A medical analogy here would be the mutation of a bacteriologic agent which becomes orders of magnitude more virulent and simultaneously unresponsive to first-line antibiotics. Traditional approaches to prevention, early identification and treatment would need to change dramatically. In effect, this is precisely what we are dealing with in terms of necessary measures to secure and reduce the risk posed by nuclear power facilities today in the United States. Acceptable risk and security measures appropriate on September 10, became unacceptable and insecure on September 11.
The potential consequences of failing to do everything possible to reduce or eliminate the population risks from acts of terrorism carried out against nuclear facilities are extraordinary and horrific. Attack scenarios well within the realm of possibility for many nuclear facilities can have horrendous consequences for populations in the vicinity of a nuclear plant. Immediate civilian fatalities can range from a hundred or so to five thousand or more, depending on the extent of damage to the reactor, its support systems and the spent fuel containment systems. Excess cancers from radiation exposures can range into the tens of thousands. Moreover, nuclear terrorism is in a special category of horror, evocative of the nightmare scenarios which first arose during the height of the cold war.
Beyond the direct mortality and morbidity estimates, verified by numerous studies of experts in and out of government, are layer upon layer of unimaginable potential health and economic consequences from a successful attack on a power plant. Studies by independent physicists and organizations, including the Brookhaven National Laboratories, have concluded that thousands of square miles could be contaminated and uninhabitable for years or decades under a variety of highly plausible attack scenarios. In sum, the economic, psychological and societal consequences of such an event in a major population center would be almost incalculable.
For all of these reasons, it is imperative that we take necessary and prudent steps to reduce the likelihood of a successful act of terrorism against a nuclear power facility. There are two points which are, perhaps obvious, but worth stating:
First, to the very limits of our human limits, intelligence capacity should be upgraded to the point where terrorist planning can be disrupted prior to implementation. And, second, a cogent case can be made for closing nuclear power plants altogether, particularly those with inherent safety problems, those in highly populated areas with inadequate evacuation plans or those with relatively insufficient means of safeguarding spent fuel rods. The fact is that the Indian Point facility meets all three criteria for closing, even though discontinuing energy production does not fully eliminate the risk and even though there would be modest temporary increases in energy costs in the region. In my opinion, this is clearly a case in which the true risks to people of continuing operations are far greater than the benefits, by any measure.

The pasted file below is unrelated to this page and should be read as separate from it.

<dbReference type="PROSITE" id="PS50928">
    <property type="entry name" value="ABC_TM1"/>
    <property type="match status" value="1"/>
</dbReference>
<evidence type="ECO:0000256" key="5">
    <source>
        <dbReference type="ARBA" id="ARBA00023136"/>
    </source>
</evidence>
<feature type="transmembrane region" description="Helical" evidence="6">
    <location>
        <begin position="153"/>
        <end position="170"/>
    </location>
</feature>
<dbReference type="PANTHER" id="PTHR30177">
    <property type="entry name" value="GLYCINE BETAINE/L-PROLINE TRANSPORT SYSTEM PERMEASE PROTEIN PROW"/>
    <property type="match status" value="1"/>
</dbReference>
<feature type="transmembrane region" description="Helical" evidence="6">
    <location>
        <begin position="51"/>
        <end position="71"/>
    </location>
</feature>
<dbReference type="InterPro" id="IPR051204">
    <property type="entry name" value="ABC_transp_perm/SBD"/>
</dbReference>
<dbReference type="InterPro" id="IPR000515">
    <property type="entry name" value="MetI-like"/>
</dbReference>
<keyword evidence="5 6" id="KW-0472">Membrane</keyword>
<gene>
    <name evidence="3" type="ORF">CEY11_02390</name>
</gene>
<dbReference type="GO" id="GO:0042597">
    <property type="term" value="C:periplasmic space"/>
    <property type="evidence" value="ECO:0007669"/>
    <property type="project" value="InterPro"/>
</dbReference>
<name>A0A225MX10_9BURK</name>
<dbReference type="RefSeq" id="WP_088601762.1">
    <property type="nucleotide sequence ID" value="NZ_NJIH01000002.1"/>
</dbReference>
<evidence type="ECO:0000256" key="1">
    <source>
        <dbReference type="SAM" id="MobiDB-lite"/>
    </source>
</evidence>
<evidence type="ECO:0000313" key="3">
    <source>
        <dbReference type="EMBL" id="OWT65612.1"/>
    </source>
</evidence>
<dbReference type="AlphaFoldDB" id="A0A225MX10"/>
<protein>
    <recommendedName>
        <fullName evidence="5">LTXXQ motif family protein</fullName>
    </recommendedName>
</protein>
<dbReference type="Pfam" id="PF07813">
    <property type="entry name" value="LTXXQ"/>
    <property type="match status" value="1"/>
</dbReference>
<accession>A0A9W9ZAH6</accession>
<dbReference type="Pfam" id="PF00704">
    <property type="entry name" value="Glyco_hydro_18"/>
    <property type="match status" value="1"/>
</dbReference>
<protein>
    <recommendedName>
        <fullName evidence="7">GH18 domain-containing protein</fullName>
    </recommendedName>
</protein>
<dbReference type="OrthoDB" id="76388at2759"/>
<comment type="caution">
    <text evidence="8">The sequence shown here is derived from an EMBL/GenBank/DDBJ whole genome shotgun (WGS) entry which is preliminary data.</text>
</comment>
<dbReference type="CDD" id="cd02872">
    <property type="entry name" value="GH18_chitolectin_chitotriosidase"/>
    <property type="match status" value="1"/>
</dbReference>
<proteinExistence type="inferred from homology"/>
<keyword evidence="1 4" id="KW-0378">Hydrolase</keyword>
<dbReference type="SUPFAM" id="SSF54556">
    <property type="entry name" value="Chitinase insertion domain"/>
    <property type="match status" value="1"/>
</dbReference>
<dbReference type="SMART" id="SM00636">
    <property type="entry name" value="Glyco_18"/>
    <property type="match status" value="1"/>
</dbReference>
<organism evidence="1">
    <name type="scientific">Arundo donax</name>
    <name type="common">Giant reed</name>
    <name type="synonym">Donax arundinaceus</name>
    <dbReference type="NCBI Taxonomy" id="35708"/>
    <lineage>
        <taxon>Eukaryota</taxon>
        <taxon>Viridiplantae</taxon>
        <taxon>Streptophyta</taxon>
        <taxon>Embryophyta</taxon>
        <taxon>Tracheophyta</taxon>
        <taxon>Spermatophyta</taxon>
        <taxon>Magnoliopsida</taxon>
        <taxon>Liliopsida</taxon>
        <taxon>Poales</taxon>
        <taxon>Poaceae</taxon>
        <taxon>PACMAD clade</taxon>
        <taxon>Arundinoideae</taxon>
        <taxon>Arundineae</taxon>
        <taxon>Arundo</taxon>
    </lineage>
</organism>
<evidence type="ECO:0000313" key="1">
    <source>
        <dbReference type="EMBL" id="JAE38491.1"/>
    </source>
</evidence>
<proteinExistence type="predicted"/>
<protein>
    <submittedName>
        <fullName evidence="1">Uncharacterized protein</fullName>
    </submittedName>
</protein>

Putting aside the question of plant decommissioning, here are some actions that can be undertaken immediately:
1. Security at nuclear plants needs to be upgraded dramatically and immediately, commensurate with our new and totally different understanding of the capacity and ferocity of terrorism on American soil. The “design basis threats” which used to be the standard scenarios for anti-terrorism planning need to be upgraded, informed by the events of September 11, to include a whole new range of potential actions for which security measures must anticipate, plan for and test. Can we explain to our children and grandchildren in Westchester County, New York why special U.S. military forces, for instance are not guarding Indian Point? Incredibly, just six weeks ago the New York Post reported that a journalist spent 20 minutes flying over the Indian Point facility. Can we explain why aircraft are not forbidden to fly over the plant?
2. All spent fuel rods should be stored in hardened, on-site, dry storage facilities, pending a more definitive solution to the challenge of permanent storage. Spent nuclear fuel rods in places like the Indian Point plant are kept in deep water pools. Unlike the reactor core itself, which is in a hardened containment structure, the spent fuel pool is in an adjacent, comparatively lightweight structure. Many of these spent rod structures are covered with nothing more than a corrugated steel roof. Moreover, the pools are now packed at high density, so much so that spent fuel will ignite and burn if water, essential to keeping the spent rods cool, is lost from the pool. This would release a massive amount of radioactive material to the atmosphere. Dry storage can make the spent fuel dramatically less vulnerable. Money is the only barrier to moving rapidly to hardened, dry storage of the used fuel.
3. There needs to be a top-to-bottom revision and upgrading of the emergency planning process, with active federal oversight. Planning for evacuation in densely populated areas is extremely difficult. The grossly inadequate emergency evacuation planning process around.